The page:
Cattle trucks decried: Some bypass weigh station, group says

Monday, December 13, 2010

By John Craig The Spokesman-Review, Spokane, Wash.
Publication: LexisNexis
Date: Friday, February 5 2010
allbusiness.com

Feb. 5–Spokane County commissioners got a crash course Thursday in ranching, international trade and the difficulty of weighing a cattle truck.

A delegation of area cattlemen and Otis Orchards residents asked commissioners to crack down on Canadian cattle trucks that bypass the Washington port of entry at Stateline, Idaho.

Valleyford cattleman Will Wolf said some 9,000 Canadian trucks a year take an out-of-the-way route through Idaho into Washington on Trent Avenue instead of Interstate 90.

The only logical reason for that is to avoid being weighed and inspected, said Wolf and about a half-dozen other members of the Spokane County Cattlemen and the Cattle Producers of Washington.

The ranchers complained that less-regulated Canadian cattle threaten their industry with tuberculosis and other diseases, as well as economic competition. The first U.S. case of mad cow disease was imported from Canada — through Spokane County, they said.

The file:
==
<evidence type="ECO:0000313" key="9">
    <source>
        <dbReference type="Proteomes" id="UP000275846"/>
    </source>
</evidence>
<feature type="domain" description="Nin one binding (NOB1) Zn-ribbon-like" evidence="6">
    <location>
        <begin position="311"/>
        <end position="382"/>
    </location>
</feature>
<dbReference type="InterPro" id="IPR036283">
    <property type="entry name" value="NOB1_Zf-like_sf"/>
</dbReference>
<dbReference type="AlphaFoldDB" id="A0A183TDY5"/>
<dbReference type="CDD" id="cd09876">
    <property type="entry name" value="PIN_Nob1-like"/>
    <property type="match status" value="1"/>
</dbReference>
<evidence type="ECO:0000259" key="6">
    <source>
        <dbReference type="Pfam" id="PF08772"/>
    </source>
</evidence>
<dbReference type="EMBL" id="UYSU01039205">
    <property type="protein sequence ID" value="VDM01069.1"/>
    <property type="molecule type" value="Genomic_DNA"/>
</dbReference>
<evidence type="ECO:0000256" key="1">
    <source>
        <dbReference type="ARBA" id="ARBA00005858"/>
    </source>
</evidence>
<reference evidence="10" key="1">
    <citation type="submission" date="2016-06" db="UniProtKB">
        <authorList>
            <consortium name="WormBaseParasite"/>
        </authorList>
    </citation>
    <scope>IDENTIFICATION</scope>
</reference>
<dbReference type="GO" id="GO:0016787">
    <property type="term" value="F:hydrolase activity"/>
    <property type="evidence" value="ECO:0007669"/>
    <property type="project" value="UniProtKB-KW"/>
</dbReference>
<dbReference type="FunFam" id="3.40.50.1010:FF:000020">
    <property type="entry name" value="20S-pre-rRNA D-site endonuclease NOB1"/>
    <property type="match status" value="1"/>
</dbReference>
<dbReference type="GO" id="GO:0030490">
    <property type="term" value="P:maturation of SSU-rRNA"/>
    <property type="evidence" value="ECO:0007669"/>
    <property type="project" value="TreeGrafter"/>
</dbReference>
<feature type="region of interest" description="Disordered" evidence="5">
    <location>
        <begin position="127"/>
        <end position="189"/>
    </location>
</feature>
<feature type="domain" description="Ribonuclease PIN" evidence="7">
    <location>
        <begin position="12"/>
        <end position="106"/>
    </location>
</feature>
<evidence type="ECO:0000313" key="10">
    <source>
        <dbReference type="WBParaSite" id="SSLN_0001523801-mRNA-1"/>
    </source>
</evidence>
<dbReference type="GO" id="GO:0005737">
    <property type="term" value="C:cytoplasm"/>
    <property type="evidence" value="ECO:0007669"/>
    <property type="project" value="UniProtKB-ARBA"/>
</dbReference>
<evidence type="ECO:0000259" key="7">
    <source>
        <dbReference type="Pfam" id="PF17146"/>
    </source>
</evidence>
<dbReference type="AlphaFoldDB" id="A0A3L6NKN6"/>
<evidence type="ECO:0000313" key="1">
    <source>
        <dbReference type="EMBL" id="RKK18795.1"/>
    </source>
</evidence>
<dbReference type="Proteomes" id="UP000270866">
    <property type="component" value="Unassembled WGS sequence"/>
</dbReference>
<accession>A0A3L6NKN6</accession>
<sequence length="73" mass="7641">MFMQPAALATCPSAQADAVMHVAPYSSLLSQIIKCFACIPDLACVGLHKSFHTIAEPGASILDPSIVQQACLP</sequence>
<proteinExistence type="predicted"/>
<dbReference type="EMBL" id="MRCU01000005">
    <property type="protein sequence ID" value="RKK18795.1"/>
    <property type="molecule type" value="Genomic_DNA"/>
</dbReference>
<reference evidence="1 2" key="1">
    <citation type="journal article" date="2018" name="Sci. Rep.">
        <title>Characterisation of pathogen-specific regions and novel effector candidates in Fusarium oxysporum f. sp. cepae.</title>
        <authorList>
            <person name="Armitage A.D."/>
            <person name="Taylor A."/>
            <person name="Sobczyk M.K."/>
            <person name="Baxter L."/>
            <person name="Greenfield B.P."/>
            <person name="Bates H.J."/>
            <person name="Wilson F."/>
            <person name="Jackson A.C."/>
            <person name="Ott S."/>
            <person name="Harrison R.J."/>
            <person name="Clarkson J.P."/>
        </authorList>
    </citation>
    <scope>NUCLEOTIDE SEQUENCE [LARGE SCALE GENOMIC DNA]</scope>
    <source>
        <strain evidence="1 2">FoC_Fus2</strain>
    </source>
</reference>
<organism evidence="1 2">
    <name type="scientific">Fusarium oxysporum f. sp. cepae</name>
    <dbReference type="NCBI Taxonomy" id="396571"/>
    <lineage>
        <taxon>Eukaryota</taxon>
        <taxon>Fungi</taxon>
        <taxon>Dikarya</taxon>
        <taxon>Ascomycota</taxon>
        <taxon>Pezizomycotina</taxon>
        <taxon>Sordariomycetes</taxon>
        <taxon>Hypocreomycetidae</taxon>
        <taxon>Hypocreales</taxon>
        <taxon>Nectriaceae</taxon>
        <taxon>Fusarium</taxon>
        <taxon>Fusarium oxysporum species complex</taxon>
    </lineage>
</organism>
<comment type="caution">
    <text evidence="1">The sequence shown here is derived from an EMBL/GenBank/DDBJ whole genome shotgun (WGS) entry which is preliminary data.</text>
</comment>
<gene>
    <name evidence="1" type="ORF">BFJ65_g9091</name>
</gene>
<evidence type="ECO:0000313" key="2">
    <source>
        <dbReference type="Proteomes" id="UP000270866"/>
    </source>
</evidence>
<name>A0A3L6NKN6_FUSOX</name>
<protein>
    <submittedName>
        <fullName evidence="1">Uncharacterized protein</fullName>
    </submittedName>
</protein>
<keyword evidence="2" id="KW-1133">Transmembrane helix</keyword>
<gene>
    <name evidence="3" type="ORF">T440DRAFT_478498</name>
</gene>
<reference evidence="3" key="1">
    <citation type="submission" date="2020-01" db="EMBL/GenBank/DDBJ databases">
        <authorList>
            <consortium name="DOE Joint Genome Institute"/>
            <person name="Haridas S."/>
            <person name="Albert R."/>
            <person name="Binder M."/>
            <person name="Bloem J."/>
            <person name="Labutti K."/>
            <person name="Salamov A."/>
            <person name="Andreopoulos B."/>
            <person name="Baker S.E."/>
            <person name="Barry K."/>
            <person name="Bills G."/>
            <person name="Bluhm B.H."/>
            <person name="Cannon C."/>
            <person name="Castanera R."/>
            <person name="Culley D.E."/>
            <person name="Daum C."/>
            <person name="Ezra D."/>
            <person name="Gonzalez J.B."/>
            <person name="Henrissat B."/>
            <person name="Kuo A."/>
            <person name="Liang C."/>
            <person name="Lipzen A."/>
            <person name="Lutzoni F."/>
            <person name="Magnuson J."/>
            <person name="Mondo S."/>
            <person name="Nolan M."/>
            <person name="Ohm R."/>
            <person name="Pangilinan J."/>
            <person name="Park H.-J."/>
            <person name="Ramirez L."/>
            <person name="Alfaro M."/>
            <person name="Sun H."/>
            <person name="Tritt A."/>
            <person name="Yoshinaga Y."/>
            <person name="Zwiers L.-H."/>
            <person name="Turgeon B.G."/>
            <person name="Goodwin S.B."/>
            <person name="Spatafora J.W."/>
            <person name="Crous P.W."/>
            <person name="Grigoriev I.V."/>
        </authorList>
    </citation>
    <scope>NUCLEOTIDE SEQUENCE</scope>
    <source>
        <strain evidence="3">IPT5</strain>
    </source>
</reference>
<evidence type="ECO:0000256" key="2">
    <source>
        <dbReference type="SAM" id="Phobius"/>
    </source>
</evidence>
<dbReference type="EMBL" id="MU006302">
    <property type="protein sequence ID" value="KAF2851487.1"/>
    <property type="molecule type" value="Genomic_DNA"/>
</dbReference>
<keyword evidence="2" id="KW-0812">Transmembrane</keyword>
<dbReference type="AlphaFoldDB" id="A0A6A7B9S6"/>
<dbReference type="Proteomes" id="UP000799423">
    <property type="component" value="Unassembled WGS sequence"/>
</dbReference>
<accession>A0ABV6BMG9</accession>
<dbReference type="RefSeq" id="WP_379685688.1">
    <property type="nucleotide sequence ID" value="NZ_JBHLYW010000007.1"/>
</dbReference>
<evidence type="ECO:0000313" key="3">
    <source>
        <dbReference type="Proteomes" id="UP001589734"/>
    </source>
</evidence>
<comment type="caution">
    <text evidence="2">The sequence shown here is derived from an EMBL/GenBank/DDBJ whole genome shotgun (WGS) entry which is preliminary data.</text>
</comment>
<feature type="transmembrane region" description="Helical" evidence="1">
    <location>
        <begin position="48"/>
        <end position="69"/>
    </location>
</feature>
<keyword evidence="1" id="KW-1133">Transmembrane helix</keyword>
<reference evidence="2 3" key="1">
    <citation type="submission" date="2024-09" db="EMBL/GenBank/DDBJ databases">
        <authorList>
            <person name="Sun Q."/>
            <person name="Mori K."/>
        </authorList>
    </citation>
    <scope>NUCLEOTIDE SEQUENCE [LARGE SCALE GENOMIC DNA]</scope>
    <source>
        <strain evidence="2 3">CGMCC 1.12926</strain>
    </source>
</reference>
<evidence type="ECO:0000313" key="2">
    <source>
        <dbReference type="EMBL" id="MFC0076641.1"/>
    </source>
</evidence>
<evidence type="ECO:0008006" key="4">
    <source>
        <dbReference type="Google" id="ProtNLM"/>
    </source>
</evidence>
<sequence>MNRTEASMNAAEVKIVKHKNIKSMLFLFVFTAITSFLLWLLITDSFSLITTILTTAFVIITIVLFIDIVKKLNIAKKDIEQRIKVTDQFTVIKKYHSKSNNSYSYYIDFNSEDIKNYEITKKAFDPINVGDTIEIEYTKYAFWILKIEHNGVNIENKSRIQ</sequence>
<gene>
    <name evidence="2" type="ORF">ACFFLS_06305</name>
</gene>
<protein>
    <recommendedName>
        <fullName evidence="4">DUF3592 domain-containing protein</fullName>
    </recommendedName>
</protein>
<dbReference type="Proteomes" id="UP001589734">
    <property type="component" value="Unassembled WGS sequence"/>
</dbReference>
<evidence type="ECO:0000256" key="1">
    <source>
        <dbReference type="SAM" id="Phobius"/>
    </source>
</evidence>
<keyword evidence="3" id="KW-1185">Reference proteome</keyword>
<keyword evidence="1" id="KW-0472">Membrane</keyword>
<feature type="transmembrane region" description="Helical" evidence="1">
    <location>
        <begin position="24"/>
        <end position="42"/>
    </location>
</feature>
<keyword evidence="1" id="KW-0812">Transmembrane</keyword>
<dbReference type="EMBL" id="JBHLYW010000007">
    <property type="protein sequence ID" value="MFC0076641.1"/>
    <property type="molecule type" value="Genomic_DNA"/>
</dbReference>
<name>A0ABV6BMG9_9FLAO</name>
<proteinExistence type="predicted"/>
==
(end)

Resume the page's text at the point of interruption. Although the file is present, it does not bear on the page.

Consistently overloaded trucks damage local roads, they added.

Sheriff’s Cpl. Bob Sola, one of two Spokane County commercial vehicle deputies, said trying to weigh cattle trucks with portable scales is difficult and unpleasant.

Cattle answer the call of nature no matter who or what is under their truck. Even if officers escape personal indignity, they have to cart around smelly scales in the backs of their SUVs for the rest of the day.

Otis Orchards community activist Cindy Marshall thought a new port of entry on Trent Avenue might help.

Sola said sheriff’s officials are thinking about seeking donated land for an inspection pullout. They’re also working on a grant to beef up enforcement.

Sheriff Ozzie Knezovich said the issue is a priority for him because he hears about Canadian cattle trucks every time he attends an event in Otis Orchards.

“I hear more about those trucks than I do about sex offenders or speeding,” Knezovich said.

Commissioners Bonnie Mager and Todd Mielke said commissioners are planning a public hearing to consider barring heavy trucks from Harvard Road — which is one of several arterials the truckers use to reach the freeway.

Harvard Road is the only cattle-truck route even partially controlled by the county, and part of Harvard is in Liberty Lake.

The ranchers plan to ask Liberty Lake, Spokane Valley and Washington state to take similar action. Trent Avenue and Pines Road are state highways.

Perhaps the biggest need identified in Thursday’s meeting is a state law requiring out-of-state trucks to go to the port of entry.

Sola said trucks are free to take back roads around a weigh station. Even if they drive right past a port of entry, the only penalty is a $124 fine for violating a traffic sign, he said.

Marshall and the ranchers have contacted several state legislators about that.

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